Musings From a Writer

I believe myself that a good writer doesn’t really need to be told anything except to keep at it.

Chinua Achebe

This quote is one that I keep around my desk at all times, because it is hard to keep going. Writing is hard. It’s gruelling and time-consuming and writers block is a real evil thing. But when you push through it all and end up with a first draft of a novel… the feeling of satisfaction is amazing. Then, you realise after all that hard work, even more is just about to begin. The dreaded editing process starts.

That’s the stage I’m up too. I finished my novel – and I was so incredibly excited to have a finished manuscript sitting on my computer. And six months later, I’m still head deep in editing, re-writing and more editing. It’s a tedious process. My afternoons are consumed with drinking coffee and editing and refining my novel. I spend days on editing and days on writing new content – I need to break it up a bit so I don’t go crazy. I’ve learnt so much during the editing process and I’m more aware of issues like overwriting and overuse of adjectives (oh the dreaded adjectives). Editing is necessary, and I learnt very quickly that it is needed in order to create something worth ready.

Writing without revising is the literary equivalent of waltzing gaily out of the house in your underwear.

Patricia Fuller

I started my novel three years ago. It was originally just a short story for one of the subjects in my Bachelor’s degree – but I had so many ideas for the concept that I fleshed it all out and an entire novel was born. It was exciting to jot down all my ideas and create a storyline that was longer than a few pages. However, writing it was difficult. I had so many obstacles and writer’s block was my mortal enemy. I would spend days not writing due to various issues in my personal and professional life, and this would result in a writer’s block so strong that I thought nothing could break it. I’d spend hours staring at an empty screen, willing myself to have ideas and be able to write. I managed to push through this, although it was difficult. It took me three whole years to complete my novel because of my inexperience and difficulties.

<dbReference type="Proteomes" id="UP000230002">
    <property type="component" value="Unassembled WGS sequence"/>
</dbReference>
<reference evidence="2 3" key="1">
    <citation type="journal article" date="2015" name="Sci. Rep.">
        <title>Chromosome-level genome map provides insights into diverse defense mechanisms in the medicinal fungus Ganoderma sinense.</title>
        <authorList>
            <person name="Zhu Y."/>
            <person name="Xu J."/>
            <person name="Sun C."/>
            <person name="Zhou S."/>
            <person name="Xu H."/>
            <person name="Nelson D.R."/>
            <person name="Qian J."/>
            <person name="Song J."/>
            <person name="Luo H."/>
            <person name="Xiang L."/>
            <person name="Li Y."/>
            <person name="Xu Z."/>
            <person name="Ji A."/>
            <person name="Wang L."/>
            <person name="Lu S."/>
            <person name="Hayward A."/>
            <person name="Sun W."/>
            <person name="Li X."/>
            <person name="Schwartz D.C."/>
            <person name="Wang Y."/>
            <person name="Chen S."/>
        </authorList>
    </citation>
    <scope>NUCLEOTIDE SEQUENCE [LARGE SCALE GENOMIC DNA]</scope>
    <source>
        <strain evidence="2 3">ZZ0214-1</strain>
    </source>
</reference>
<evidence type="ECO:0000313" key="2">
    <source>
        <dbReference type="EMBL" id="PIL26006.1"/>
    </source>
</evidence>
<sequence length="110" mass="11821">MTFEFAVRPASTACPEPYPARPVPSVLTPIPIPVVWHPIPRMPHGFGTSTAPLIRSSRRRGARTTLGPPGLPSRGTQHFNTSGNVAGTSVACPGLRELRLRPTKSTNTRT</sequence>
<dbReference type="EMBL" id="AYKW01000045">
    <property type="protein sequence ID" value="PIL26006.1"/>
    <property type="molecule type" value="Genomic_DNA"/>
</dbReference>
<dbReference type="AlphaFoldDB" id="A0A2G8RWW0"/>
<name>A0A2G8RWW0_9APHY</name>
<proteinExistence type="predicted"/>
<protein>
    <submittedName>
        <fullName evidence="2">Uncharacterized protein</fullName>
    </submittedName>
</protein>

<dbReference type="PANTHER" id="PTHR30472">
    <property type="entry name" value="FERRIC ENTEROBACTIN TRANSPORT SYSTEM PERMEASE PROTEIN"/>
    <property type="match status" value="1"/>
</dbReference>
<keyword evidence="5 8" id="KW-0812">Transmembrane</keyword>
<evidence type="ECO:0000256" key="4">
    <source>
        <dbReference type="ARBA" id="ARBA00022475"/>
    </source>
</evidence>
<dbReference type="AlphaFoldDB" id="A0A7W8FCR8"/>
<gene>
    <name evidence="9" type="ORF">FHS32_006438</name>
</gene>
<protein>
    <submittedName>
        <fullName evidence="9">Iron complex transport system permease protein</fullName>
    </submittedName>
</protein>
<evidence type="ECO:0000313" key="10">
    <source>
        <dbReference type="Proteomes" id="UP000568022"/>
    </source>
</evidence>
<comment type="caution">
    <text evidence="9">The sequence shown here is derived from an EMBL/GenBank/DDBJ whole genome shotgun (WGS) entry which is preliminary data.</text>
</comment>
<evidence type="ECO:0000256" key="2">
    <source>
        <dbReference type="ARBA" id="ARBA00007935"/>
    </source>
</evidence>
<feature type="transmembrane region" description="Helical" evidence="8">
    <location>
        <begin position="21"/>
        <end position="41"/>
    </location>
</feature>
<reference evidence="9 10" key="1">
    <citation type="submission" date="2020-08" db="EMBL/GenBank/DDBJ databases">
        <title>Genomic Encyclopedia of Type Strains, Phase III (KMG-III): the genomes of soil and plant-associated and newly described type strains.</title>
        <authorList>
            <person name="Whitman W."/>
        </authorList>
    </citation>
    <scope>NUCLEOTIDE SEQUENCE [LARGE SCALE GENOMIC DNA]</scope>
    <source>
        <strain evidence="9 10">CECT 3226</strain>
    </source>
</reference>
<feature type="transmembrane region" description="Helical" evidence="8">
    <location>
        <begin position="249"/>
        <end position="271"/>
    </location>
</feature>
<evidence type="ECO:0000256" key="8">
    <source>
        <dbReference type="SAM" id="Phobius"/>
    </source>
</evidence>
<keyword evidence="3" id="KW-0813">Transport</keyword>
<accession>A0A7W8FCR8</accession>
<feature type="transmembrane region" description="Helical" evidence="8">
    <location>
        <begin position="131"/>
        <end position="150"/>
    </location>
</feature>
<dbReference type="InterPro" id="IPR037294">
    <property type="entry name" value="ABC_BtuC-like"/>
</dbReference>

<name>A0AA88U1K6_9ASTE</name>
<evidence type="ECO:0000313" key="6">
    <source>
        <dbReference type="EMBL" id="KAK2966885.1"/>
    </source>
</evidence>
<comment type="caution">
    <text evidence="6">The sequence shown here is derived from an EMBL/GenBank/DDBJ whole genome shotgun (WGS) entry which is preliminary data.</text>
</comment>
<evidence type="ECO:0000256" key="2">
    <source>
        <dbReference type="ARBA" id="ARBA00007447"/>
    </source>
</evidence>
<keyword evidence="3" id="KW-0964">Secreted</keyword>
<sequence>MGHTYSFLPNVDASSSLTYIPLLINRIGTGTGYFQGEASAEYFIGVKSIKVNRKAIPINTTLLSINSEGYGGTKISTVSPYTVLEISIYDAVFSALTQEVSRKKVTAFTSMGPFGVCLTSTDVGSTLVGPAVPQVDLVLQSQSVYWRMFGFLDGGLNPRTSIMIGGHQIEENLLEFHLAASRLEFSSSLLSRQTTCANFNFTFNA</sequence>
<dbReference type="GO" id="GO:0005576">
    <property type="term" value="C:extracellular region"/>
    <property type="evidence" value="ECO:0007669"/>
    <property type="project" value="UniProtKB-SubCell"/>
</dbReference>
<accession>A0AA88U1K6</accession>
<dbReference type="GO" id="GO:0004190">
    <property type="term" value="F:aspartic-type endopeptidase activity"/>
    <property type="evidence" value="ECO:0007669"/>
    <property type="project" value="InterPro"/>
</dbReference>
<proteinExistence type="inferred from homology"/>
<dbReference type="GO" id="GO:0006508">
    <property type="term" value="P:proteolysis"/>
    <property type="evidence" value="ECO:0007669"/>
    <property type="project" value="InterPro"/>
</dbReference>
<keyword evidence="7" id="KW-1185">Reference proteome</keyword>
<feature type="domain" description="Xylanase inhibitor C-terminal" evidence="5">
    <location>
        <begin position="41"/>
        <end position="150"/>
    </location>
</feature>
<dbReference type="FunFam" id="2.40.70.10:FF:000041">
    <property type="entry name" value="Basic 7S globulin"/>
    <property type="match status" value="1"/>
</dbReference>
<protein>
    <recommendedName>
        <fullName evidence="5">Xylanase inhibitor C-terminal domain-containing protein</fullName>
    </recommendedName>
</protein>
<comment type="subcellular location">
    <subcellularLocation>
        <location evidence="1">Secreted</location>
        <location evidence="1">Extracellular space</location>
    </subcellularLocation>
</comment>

Not only this, but over those three years I continued studying and completed my Bachelor of Creative Writing. My writing grew stronger through this degree, but that meant that my entire writing style changed. When I started writing, I wasn’t confident in my abilities and although I had constant ideas, putting them onto paper was clunky and awkward. As I continued writing and completed my degree, I became more competent and learnt how to write in a unique, effective way. The transition of inexperienced to competent was striking when I first read through my completed novel – which is probably because I had a six-month hiatus during a hard semester at University, and my writing grew so much stronger during those six months.

The difference was as simple as this: The first half of my book was very clunky and read like a bad fanfiction while the second half was more refined, concise and didn’t contain 20 million adjectives. This difference created a dramatic editing process. I had to edit and rewrite the entire first half of my novel multiple times. It was packed with unimportant descriptions and useless information. The characters were bland and unestablished. It needed serious work to match up with the second half. Six months later and the entire plot of the story has changed. New ideas were fleshed out and trivial ones I started with were removed. It has been a tedious and gruelling time editing my novel, but it has been amazing to see my progress as a writer. I went from someone who had ideas and wanted to be an author to actually being able to put my ideas onto paper in a readable manner. A quote from Stephen King sticks out for me a lot, that writing alone is telling yourself a story but rewriting and editing is how you remove unnecessary things that will be heavily critiqued – and this advice really struck home with me.

When you write a story, you are telling yourself the story. When you rewrite, your main job is taking out all the things that are NOT the story…Your stuff starts out being just for you…but then it goes out. Once you know what the story is and get it right, as right as you can…it belongs to anyone who wants to read it, or criticise it.

Stephen King

Now my book is turning into something I’m incredibly proud of and can’t wait to have other people read. I still have a lot of editing ahead of me. I’m on draft 3 of the entire book (after about 15 revisions of the first half) and I’m still introducing new ideas and refining everything. I’m a bit of a perfectionist, but I’ve set myself a deadline to finish editing by the end of the year! I’m aiming to start the process of publishing my book next year – so I need to put my butt into gear and finish editing, and not be so pedantic. I’m sure there will always be parts of my novel I’d like to refine, but whatever is done by the end of the year is how it will stay. Now, let’s see if the procrastination bug leaves me alone for the year so I can finalise this novel and start the process of releasing it to the public!

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